I've said it before and I'll say it again: when a film is good enough
– not just garden-variety "good," but stunning,
amazing, incredible – it's extremely difficult to review. Where
can I get a handle on a film like Hero?
I'll start by giving the barest outline of the story. In ancient
China, a nameless warrior (Jet Li) comes to the king of Qin claiming
an incredible accomplishment: he has killed the assassins Sky, Broken
Sword, and Flying Snow, who have threatened the king's life for
years. The king, naturally enough, is curious to know how Nameless
managed to take the life of these outstanding warriors.
And thus the tale unfolds... but not the way we expect. I can't go
into detail without spoiling the story, but I'll just say this: the
storytelling in Hero doesn't follow a conventional structure.
For one thing, recall that we start out hearing one character tell a
story to another. Can we fully trust the narrator? Is what we see
really what happened? The flashback sequences are so compelling that
we're fully drawn in, only to be pulled back to the present moment
and asked to reflect on what we've just experienced. And there are
surprises in store as well...
From the very first scene of the
film, it's obvious that Hero is a visually stunning
film, in a way that goes beyond gorgeous landscapes, lavish sets, or
elaborate costumes. (In fact, Hero's costuming and sets, while
obviously of the highest quality, tend toward the minimalistic in
style.) The beauty in Hero is everywhere, not just in what we
see but in the way that the cinematography shows it to us. Every
frame of Hero could be a painting, if taken out of the film
and shown on its own. There's not an ordinary or bland shot in the
entire film; every second of every scene is visually compelling.
That attention to visual style has some interesting consequences for
the movie as a whole... or perhaps it's that the unconventional
narrative of the film demanded an interesting presentation. In any
case, Hero is a highly stylized film. While the characters are
truly three-dimensional, fully realized characters, whom we come to
care about even though we know very little about them, they operate
in a story world that is far from ordinary or conventional. While
Crouching Tiger, Hidden Dragon embedded stylized elements in a
largely realistic setting, Hero fully embraces the heightened
effect that can come from an almost completely stylized treatment of
the material. (The comparison with Crouching Tiger, Hidden Dragon
is inevitable, but it's not one that Hero needs to shy away
from: while I think Crouching Tiger, Hidden Dragon is an
excellent film, Hero is better on all counts.)
One result of Hero's visual and narrative style is that the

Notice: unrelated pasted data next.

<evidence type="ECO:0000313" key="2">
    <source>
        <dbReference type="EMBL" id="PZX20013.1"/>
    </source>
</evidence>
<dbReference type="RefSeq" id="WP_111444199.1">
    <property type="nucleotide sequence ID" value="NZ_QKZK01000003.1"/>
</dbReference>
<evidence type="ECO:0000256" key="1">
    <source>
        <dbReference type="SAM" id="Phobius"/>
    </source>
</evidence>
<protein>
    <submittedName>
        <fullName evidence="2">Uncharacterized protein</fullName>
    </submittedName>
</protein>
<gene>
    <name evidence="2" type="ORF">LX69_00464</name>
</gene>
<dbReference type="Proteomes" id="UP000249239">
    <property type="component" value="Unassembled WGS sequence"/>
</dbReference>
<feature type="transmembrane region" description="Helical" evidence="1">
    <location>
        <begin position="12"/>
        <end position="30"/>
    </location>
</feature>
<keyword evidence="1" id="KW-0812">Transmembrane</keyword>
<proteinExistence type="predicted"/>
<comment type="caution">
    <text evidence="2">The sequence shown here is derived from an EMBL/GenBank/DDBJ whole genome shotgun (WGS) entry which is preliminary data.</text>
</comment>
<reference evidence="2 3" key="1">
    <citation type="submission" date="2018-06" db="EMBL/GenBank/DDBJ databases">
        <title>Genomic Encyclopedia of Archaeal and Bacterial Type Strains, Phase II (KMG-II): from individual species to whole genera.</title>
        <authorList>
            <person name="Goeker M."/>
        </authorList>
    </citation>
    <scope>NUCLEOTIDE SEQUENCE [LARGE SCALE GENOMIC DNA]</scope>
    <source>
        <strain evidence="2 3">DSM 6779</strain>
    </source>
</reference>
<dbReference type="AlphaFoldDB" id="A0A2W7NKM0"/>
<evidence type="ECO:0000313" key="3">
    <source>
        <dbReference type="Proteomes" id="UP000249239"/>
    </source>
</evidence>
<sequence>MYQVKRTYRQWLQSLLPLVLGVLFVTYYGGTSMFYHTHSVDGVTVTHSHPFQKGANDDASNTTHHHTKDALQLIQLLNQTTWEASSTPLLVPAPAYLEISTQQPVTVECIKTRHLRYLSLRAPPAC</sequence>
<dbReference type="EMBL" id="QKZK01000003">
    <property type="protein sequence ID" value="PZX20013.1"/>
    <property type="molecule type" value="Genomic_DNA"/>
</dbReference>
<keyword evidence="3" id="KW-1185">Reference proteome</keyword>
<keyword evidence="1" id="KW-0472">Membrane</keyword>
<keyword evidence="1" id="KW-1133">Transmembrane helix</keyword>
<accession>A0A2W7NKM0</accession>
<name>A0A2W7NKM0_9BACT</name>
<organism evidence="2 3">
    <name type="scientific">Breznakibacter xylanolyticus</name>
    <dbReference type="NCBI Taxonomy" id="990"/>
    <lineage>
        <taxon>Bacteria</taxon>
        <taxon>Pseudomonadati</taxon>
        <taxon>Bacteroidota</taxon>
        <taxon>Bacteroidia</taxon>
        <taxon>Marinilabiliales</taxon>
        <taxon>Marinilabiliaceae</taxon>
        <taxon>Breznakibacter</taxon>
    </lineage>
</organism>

fight sequences have a very different feel to them than we'd expect
from a traditional "action" film. The battles are almost
completely bloodless – we only see blood in certain very
dramatic shots – and are more akin to ballet than any form of
combat. The martial arts scenes in Hero explicitly invite us
to watch them as art, the exhibition of physical skill and reflexes
taken to a level where it becomes poetry in motion, a test of the
mind as much as the body. The incorporation of wire-fu moves adds a
level of fantasy to these scenes that matches perfectly the stylized,
slightly fantastic feel of the film as a whole.
So Hero is a delight both in its narrative and in its visual
style... but that's not the end of it. More than that, Hero
invites us to consider some very interesting ideas, from a
perspective that we (as U.S. viewers) aren't often asked to take. We're
accustomed to the Hollywood system of values, in which individualism
is celebrated, tyrants are always toppled, and revenge for wrongs
done is both well-deserved and thoroughly satisfying. Hero
seduces us into a story that seems to follow those well-worn story
tracks: we have an imperialistic warlord who needs to be dispatched,
and we meet impassioned, highly talented individuals who want nothing
more than to get revenge on the man whose armies invaded their land
and killed their families. Staple action fare, right?
Wrong... delightfully wrong. The genius of Hero is that it
presents a plausible storyline, then flips everything around to
confound your expectations... and then does it again. By the end of
the film, we witness the characters making decisions that force us to
confront our own preconceived ideas about what's right and wrong, and
when a lesser evil is (or is not) necessary in the pursuit of a
You've probably concluded (quite accurately) that I think this is a
fantastic film. The only thing I don't like about this release is
Quentin Tarantino's name on the packaging. Don't get me wrong:
Tarantino is a talented filmmaker and I'm sure his patronage of the
film will cause it to sell more copies, which is a good thing. But
viewers who go by nothing more than the packaging on Hero may
come into the film expecting it to be an "action" movie,
and it most emphatically is not.
Got that? Hero is not an action movie. Not even close.
Hero is a movie that defies an easy genre classification,
shrugging off conventional limitations about what an "action,"
"drama," "martial arts," or "historical"
film should or shouldn't be. Does it have fight scenes? Yes, but the
stylized, often slow-motion, dreamy, dance-like fight scenes in Hero
have only a passing resemblance to the kind of adrenaline-boosting
kung-fu action that appears in blockbusters like The Matrix.
It's no accident that within the film, the characters compare
swordfighting with music and calligraphy. If you come in looking for
a testosterone-powered action fix, you'll miss out on what Hero
really has to offer. The film unfolds smoothly and steadily, always
unhurried, but at the same time it sucks you in and doesn't ever let
Miramax's presentation of Hero is the original, 99-minute
theatrical cut of the film; a slightly longer "director's cut"
was previously released in Asia. I've seen both versions, and I'll
give the nod to the theatrical version. The ten extra minutes in the
director's cut just add snippets of additional material to existing
scenes, with nothing that adds any particular insight or new level of
meaning to the film. While I was watching the theatrical version, I